The FSA has been urged to go after the main culprits of the financial turmoil, such as the banks, and not lay the burden on consumers.
However, the Financial Services Consumer Panel (FSCP) has slammed the FSA for focusing on consumer responsibility at a time when large sections of the industry are not giving consumers a fair deal.
Adam Phillips, the FSCP's acting chairman, says: "Clearly, the industry has been putting pressure on the FSA to increase consumer obligations. While we are not arguing with the need for consumers to answer questions honestly and read key information, the FSA document provides an opportunity for the industry to attack consumers' rights, when it is the industry itself which needs to get its house in order and take responsibility for its actions.
"Over the past few months we've seen consumer confidence fall to unprecedented low levels. It's also a time when many firms have been exposed as not giving consumers a fair deal, from the selling of Personal Protection Insurance (PPI), to pension transfer advice and dealing with mortgage arrears.
"We have told the FSA that this is not the time to be discussing consumer responsibility, and we will continue to pursue this line vigorously with the FSA over the coming months."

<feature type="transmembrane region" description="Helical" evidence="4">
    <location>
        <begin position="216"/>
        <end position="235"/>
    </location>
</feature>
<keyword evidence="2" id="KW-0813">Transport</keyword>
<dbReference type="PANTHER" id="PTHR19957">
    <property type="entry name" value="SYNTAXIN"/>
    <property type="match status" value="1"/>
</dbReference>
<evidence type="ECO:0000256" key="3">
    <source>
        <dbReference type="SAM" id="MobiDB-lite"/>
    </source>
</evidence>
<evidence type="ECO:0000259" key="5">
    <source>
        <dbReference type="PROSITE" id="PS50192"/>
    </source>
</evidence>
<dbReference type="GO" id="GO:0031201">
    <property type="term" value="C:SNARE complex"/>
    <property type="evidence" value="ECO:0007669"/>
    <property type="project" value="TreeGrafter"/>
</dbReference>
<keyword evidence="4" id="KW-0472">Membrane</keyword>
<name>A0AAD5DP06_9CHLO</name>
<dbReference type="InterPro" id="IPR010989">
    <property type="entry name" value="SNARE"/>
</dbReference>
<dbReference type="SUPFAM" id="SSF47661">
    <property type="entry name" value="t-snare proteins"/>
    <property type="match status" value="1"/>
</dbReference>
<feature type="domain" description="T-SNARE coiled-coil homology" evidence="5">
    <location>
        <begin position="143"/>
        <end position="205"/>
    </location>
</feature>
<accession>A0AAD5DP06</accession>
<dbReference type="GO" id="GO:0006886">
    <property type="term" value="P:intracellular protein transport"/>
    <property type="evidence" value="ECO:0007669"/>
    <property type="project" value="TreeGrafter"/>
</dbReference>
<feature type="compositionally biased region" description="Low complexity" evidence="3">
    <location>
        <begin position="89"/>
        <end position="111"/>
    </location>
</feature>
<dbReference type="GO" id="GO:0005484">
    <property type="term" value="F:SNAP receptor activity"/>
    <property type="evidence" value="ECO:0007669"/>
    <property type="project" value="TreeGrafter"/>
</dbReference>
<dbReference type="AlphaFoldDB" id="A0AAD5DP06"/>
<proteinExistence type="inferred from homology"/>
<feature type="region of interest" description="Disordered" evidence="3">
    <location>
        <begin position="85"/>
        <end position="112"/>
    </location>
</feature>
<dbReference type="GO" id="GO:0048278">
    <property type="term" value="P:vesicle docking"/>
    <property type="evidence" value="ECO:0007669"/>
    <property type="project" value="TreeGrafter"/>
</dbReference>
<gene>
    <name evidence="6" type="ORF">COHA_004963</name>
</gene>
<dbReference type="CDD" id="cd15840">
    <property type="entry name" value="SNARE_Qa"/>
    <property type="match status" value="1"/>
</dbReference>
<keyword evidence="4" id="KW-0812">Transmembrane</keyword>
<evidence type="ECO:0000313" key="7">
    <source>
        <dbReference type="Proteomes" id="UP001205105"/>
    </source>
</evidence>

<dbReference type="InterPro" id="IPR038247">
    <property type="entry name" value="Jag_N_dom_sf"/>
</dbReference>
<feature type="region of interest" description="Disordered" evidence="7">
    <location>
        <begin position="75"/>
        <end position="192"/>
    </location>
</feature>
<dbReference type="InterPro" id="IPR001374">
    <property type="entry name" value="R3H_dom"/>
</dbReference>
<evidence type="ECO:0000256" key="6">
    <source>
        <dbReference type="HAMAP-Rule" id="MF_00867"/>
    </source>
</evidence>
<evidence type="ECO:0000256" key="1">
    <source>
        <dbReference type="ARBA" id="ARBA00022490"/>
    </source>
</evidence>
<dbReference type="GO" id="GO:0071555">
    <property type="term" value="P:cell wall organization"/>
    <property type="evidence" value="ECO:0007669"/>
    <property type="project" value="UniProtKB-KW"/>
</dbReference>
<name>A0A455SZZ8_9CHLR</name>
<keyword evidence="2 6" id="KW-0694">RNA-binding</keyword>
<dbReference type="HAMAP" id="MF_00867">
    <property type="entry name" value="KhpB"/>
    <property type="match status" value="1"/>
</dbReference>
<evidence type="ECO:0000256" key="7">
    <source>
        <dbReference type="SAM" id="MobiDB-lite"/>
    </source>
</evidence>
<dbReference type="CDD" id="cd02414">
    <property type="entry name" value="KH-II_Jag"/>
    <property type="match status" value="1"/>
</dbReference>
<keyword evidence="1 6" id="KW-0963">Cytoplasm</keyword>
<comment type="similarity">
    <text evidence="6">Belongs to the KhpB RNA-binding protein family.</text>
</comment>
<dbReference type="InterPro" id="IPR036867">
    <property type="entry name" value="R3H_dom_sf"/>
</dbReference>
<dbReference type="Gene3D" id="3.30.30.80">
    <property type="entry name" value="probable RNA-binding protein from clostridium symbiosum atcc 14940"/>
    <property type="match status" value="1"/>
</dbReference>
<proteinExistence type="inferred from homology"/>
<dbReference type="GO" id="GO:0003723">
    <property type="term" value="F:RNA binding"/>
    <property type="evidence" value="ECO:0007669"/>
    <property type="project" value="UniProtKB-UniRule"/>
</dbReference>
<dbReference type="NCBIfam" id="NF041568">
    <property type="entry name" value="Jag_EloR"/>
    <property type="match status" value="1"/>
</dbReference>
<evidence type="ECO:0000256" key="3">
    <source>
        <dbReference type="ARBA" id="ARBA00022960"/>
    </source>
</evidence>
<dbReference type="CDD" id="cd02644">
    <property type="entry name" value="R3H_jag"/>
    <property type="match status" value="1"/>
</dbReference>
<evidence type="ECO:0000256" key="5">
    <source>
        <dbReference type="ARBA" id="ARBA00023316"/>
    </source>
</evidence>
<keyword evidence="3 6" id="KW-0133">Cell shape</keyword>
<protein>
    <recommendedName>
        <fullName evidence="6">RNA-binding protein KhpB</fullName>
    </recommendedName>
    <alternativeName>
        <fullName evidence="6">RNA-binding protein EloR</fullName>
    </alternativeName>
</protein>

Chris Geeson, MD at Geeson Financial Services, also criticised the FSA's focus on consumers when he believes their attentions should be targeted at providers.
"The FSA is going after the mice with advisers and now consumers. They are going where they think they can get away with it. The FSA has the problem of knowing the enormity of where the problems are but they are not going after the banks. Is it reasonable for us to be pilloried when we only get 4% of the total customer complaints? We know we are not the cause as it is the banks' fault."
One part of the paper which could also prove contentious for advisers is a suggested list of 'Sensible Actions' consumers may take to protect their own best interests.
These feature a post-sale checklist which includes; reviewing financial need and circumstances on a regular basis, monitoring performance and reading periodic statements and even considering altering the asset mix in a product.
Advisers would argue these should be tasks entrusted to them by consumers who have sought advice and say the line of responsibility may become blurred.
Keith Churchouse. director at Churchouse Financial Planning, says: "For those who need it the most any educative process is well worth while. However, for consumers using advisers, they pay us fees and we should take full responsibility."
Geeson adds: "As well as the argument about understanding the awareness of the product we are asking them to become a watcher of markets. What are you paying your adviser for?"
However, the advisers welcome any improvements in the level of consumer education with Churchouse adding helping clients to to go into the process with their eyes open could reduce complaints in the future.
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